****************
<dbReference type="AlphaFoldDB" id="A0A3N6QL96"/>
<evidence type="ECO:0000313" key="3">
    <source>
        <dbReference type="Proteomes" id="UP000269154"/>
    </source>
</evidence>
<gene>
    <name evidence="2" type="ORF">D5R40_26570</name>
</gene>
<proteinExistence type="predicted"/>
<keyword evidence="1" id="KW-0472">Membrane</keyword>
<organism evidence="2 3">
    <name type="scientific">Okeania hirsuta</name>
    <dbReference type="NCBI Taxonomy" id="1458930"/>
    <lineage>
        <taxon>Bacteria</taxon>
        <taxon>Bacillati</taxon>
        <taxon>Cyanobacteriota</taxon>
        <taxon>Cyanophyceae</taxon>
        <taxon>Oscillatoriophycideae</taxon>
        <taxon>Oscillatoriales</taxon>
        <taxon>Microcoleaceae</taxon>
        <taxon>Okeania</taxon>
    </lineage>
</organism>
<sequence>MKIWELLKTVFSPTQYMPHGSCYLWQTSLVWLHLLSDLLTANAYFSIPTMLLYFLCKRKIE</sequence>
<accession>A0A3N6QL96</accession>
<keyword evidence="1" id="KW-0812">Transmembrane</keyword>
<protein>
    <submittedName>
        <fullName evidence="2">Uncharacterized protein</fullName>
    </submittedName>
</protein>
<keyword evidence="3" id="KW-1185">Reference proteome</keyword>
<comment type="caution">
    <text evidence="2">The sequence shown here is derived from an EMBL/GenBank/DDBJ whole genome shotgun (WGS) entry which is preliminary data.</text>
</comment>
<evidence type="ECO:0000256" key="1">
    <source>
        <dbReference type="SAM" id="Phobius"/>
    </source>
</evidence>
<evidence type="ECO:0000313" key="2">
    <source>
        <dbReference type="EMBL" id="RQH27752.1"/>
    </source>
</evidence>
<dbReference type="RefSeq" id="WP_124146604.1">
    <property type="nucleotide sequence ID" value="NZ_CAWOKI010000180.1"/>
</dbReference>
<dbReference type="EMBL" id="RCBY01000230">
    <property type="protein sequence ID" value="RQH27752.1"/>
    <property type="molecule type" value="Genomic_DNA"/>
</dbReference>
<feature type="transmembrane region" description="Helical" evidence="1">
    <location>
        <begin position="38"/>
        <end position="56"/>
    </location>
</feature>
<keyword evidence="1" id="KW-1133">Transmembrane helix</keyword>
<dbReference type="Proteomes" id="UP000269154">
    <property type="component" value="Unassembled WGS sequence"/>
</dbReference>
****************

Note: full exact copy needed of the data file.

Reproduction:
<dbReference type="AlphaFoldDB" id="A0A3N6QL96"/>
<evidence type="ECO:0000313" key="3">
    <source>
        <dbReference type="Proteomes" id="UP000269154"/>
    </source>
</evidence>
<gene>
    <name evidence="2" type="ORF">D5R40_26570</name>
</gene>
<proteinExistence type="predicted"/>
<keyword evidence="1" id="KW-0472">Membrane</keyword>
<organism evidence="2 3">
    <name type="scientific">Okeania hirsuta</name>
    <dbReference type="NCBI Taxonomy" id="1458930"/>
    <lineage>
        <taxon>Bacteria</taxon>
        <taxon>Bacillati</taxon>
        <taxon>Cyanobacteriota</taxon>
        <taxon>Cyanophyceae</taxon>
        <taxon>Oscillatoriophycideae</taxon>
        <taxon>Oscillatoriales</taxon>
        <taxon>Microcoleaceae</taxon>
        <taxon>Okeania</taxon>
    </lineage>
</organism>
<sequence>MKIWELLKTVFSPTQYMPHGSCYLWQTSLVWLHLLSDLLTANAYFSIPTMLLYFLCKRKIE</sequence>
<accession>A0A3N6QL96</accession>
<keyword evidence="1" id="KW-0812">Transmembrane</keyword>
<protein>
    <submittedName>
        <fullName evidence="2">Uncharacterized protein</fullName>
    </submittedName>
</protein>
<keyword evidence="3" id="KW-1185">Reference proteome</keyword>
<comment type="caution">
    <text evidence="2">The sequence shown here is derived from an EMBL/GenBank/DDBJ whole genome shotgun (WGS) entry which is preliminary data.</text>
</comment>
<evidence type="ECO:0000256" key="1">
    <source>
        <dbReference type="SAM" id="Phobius"/>
    </source>
</evidence>
<evidence type="ECO:0000313" key="2">
    <source>
        <dbReference type="EMBL" id="RQH27752.1"/>
    </source>
</evidence>
<dbReference type="RefSeq" id="WP_124146604.1">
    <property type="nucleotide sequence ID" value="NZ_CAWOKI010000180.1"/>
</dbReference>
<dbReference type="EMBL" id="RCBY01000230">
    <property type="protein sequence ID" value="RQH27752.1"/>
    <property type="molecule type" value="Genomic_DNA"/>
</dbReference>
<feature type="transmembrane region" description="Helical" evidence="1">
    <location>
        <begin position="38"/>
        <end position="56"/>
    </location>
</feature>
<keyword evidence="1" id="KW-1133">Transmembrane helix</keyword>
<dbReference type="Proteomes" id="UP000269154">
    <property type="component" value="Unassembled WGS sequence"/>
</dbReference>